This building has been sitting on my workbench for quite awhile. I was thinking of using it as a photo prop while I was taking the Hot Wheels pictures last summer – but the idea drifted away and it continued to sit there. However, it did kick-off some meandering thoughts about finishing it. And after awhile, looking for a little lightweight diversion, I started to pick at it and do a little here and a little there. Finally it started to come together into something interesting.
Before painting the building I washed it thoroughly with soap and water. Debra saw it drying by the kitchen sink and wondered why a mouse had nibbled on the walls. Well, it does kinda look like some hungry rodent mistook it for stale cheese!
Once dry, the actual painting I did on this building is much simpler than that shown on the box – I had to take into account my limited skills and patience with this project. I first painted all the walls with hull red, the doors green, and the roof a loose mixture of light and dark gray. Once the walls were dry I glopped on white paint and then wiped off most of it before it dried in order to just fill the mortar lines. Once they had dried, I dry brushed a little brown and rust on the bricks to provide a little colour variation. Then things got a little ragged. I proceeded to put on successive layers of loose mixtures of browns, grays and black to add weathering and depth. I stopped when I got to a point that seemed ok to me.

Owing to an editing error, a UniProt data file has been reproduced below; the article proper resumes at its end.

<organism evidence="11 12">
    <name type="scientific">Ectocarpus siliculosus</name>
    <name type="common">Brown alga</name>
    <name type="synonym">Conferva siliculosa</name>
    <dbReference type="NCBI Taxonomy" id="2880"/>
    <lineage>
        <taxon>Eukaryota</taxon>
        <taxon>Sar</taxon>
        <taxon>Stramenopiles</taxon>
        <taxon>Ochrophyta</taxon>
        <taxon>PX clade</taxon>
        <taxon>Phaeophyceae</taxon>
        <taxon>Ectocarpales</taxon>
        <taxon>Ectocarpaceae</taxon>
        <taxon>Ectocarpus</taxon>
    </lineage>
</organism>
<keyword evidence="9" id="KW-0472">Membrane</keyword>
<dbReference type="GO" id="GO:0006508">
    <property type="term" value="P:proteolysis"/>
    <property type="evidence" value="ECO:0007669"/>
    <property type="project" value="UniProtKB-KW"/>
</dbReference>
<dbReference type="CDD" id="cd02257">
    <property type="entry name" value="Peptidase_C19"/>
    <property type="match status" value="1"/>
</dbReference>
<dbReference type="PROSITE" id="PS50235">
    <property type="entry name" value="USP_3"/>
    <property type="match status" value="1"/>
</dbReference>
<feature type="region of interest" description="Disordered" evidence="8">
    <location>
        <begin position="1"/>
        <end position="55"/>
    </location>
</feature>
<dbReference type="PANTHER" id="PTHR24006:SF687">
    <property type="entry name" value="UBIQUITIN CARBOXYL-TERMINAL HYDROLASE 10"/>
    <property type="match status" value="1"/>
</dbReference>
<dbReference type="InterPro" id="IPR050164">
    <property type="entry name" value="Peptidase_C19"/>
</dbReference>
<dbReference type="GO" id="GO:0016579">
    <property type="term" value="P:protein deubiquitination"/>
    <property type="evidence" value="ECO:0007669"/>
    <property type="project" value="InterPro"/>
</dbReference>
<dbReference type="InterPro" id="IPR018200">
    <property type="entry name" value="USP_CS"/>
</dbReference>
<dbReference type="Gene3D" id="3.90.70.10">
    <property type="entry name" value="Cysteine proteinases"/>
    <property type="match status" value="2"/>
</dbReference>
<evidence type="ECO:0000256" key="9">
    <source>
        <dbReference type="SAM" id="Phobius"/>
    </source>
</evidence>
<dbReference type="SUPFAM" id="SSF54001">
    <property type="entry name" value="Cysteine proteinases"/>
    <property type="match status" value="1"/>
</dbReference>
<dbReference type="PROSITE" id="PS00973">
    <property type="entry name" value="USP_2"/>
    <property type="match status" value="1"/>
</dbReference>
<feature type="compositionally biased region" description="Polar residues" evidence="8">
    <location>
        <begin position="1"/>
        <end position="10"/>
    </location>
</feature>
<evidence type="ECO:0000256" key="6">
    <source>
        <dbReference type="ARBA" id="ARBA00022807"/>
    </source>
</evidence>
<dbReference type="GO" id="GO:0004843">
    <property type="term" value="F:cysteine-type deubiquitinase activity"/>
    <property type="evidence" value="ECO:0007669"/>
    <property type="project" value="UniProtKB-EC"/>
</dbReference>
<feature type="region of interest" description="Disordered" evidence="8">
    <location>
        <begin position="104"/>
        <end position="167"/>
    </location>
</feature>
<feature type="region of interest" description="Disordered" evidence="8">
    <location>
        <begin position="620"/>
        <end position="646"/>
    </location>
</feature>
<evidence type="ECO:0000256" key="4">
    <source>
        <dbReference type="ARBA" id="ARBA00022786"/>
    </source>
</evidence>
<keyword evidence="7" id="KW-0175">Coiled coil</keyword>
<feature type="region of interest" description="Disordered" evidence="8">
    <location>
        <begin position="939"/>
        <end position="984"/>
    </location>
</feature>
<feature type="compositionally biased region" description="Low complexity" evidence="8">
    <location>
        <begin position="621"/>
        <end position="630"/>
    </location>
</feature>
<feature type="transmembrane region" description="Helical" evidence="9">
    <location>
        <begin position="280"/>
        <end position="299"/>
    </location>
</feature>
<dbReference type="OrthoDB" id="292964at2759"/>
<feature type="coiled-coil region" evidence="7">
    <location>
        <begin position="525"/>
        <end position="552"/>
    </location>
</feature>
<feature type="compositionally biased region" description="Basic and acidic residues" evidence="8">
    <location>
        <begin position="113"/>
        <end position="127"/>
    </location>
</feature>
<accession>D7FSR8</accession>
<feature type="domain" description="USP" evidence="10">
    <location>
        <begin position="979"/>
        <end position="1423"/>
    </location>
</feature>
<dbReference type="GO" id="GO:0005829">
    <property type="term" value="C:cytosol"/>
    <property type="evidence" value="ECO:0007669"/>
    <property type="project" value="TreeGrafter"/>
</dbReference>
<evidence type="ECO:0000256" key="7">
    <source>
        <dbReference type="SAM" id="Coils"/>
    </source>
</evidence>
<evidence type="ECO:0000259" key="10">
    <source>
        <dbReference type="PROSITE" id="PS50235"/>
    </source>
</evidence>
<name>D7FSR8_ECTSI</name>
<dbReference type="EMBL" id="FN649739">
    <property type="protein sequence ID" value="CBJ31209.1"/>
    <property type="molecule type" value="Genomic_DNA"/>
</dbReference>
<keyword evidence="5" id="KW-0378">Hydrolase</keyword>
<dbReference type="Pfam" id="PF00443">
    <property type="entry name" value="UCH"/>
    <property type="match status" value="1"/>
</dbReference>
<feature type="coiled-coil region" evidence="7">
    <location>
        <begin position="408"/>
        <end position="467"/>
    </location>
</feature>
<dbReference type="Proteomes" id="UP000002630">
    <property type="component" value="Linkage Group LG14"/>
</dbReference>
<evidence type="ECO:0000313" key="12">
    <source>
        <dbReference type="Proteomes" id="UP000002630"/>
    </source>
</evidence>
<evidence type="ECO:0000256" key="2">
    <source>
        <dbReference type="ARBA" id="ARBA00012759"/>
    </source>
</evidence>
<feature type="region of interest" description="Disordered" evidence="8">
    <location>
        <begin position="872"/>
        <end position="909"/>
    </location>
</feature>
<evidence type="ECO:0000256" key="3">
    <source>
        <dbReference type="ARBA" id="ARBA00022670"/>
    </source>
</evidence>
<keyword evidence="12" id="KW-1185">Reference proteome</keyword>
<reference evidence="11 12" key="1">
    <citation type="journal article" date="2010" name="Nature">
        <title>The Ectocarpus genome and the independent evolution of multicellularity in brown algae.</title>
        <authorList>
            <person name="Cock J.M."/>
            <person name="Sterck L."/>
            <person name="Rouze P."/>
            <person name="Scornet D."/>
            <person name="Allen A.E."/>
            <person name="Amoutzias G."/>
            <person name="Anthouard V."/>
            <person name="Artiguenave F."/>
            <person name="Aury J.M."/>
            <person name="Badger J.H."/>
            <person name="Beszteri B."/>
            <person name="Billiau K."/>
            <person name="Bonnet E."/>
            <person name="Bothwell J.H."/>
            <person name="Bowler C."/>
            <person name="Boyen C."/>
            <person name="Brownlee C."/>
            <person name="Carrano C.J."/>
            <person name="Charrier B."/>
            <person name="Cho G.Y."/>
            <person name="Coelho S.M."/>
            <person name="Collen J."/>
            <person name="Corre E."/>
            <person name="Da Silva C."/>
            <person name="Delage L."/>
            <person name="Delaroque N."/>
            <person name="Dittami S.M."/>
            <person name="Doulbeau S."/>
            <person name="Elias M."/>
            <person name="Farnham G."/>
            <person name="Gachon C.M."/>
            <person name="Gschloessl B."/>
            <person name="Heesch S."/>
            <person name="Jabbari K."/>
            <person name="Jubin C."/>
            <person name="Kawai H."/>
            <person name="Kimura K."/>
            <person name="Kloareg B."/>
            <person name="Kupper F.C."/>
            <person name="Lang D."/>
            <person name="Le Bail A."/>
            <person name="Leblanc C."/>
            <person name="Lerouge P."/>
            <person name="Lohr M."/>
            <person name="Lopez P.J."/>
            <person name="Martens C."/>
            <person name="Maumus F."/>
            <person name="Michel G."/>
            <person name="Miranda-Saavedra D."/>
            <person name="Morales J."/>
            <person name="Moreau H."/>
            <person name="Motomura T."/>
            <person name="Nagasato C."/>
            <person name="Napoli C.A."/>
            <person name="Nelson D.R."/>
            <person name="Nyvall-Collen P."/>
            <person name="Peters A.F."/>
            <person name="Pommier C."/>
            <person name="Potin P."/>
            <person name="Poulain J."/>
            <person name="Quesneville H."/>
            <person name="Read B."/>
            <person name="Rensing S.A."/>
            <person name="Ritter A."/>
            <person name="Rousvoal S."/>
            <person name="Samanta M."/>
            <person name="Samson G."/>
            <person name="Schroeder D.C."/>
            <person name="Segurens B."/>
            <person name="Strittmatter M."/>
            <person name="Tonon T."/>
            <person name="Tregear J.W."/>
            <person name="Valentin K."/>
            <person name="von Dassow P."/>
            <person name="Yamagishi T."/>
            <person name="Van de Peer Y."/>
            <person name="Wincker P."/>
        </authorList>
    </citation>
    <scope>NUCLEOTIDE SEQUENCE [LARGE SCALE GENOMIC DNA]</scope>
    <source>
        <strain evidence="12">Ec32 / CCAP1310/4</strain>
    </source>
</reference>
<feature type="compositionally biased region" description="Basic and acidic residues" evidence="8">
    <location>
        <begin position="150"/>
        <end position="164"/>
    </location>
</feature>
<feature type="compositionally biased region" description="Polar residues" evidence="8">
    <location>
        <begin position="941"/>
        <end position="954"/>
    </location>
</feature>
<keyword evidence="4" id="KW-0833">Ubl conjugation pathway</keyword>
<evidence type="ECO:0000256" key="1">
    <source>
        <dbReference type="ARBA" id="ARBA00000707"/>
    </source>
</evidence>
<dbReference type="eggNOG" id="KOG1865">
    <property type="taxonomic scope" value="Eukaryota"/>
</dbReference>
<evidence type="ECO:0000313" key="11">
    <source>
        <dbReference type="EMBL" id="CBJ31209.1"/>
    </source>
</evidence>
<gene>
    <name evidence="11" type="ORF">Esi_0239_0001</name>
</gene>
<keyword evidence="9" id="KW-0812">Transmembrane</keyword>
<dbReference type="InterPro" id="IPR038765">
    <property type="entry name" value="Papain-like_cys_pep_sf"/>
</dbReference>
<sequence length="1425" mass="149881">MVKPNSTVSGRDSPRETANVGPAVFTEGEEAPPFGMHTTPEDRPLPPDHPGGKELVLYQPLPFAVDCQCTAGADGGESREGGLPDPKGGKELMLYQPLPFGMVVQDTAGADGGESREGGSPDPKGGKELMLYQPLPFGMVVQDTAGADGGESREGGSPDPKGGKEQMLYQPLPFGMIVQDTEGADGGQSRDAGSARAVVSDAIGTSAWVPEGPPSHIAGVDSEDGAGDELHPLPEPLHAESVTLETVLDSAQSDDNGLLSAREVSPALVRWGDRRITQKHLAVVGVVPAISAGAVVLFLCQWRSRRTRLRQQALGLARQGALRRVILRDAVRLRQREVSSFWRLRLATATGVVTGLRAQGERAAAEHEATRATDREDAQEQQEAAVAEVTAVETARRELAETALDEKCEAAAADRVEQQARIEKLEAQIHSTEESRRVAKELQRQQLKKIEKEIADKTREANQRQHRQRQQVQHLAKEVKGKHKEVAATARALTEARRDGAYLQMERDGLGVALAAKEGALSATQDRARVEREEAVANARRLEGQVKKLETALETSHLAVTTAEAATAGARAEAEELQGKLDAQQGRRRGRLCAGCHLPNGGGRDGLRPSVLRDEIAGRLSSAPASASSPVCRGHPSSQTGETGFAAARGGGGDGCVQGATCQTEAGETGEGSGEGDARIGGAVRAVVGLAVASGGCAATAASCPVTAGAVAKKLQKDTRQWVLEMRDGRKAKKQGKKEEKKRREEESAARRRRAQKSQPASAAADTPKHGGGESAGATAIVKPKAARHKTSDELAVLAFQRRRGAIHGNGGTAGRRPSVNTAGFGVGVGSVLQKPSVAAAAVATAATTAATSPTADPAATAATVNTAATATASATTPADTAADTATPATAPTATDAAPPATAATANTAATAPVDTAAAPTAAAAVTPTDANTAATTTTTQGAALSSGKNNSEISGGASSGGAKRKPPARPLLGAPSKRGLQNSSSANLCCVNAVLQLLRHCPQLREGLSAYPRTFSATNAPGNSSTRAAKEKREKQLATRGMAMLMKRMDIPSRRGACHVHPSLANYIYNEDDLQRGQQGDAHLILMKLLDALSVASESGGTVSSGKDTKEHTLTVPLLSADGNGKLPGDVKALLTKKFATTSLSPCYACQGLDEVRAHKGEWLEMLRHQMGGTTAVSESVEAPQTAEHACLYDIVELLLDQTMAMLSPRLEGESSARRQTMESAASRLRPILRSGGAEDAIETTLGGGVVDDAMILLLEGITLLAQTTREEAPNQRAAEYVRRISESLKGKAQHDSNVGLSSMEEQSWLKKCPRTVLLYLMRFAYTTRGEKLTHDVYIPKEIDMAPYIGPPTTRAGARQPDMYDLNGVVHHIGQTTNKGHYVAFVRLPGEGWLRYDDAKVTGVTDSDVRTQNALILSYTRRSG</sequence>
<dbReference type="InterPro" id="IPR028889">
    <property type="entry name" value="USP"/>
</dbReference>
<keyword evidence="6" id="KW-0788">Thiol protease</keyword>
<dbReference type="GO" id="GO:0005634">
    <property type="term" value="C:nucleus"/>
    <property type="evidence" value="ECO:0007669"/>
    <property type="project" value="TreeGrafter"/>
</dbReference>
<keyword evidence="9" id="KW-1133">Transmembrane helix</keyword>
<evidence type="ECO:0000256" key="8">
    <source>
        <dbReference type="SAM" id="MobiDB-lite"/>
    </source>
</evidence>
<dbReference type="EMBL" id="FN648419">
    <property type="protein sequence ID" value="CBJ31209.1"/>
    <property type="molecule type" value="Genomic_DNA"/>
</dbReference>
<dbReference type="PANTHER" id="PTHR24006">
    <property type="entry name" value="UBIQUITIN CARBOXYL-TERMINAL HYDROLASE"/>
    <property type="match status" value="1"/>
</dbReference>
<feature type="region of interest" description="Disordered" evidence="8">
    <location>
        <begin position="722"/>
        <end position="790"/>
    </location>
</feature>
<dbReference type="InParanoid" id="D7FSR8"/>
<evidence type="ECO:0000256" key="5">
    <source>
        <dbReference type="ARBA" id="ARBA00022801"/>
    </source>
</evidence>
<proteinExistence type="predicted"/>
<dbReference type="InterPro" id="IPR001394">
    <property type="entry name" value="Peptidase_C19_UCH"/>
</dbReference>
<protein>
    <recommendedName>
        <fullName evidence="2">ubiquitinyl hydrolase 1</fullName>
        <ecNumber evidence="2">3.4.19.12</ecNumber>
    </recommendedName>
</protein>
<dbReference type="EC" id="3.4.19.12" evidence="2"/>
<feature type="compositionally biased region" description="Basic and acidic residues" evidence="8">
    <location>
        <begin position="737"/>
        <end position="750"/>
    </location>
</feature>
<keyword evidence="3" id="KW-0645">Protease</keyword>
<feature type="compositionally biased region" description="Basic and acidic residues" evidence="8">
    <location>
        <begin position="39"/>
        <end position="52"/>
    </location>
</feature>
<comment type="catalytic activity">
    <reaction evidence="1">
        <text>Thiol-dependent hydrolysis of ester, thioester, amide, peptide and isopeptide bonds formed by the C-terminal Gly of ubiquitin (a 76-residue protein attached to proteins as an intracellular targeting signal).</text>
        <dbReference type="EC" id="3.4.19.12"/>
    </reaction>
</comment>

After all that the roof still didn’t look quite right to me. Some toy solar panels I had on the shelf above the work bench caught my eye and seemed to fit well on the non-bombed out section of roof tiles, so on they went. The windmill came in the same set as the solar panels and seemed to be a fit for the addition. I then rummaged through my stash of left-over detail items to see if anything else might fit this scene. I added a ladder to get up on the roof to maintain the solar panels and windmill. And inside I added an Airstream trailer for the home of the new resident. The walls and roof of the brick building act as something of a pre-buffer against the elements.
Even though it isn’t HO-scale it doesn’t look out-of-place on the new layout. I’m trying out different locations amongst the E. L. Moore buildings and it seems to fit in just fine.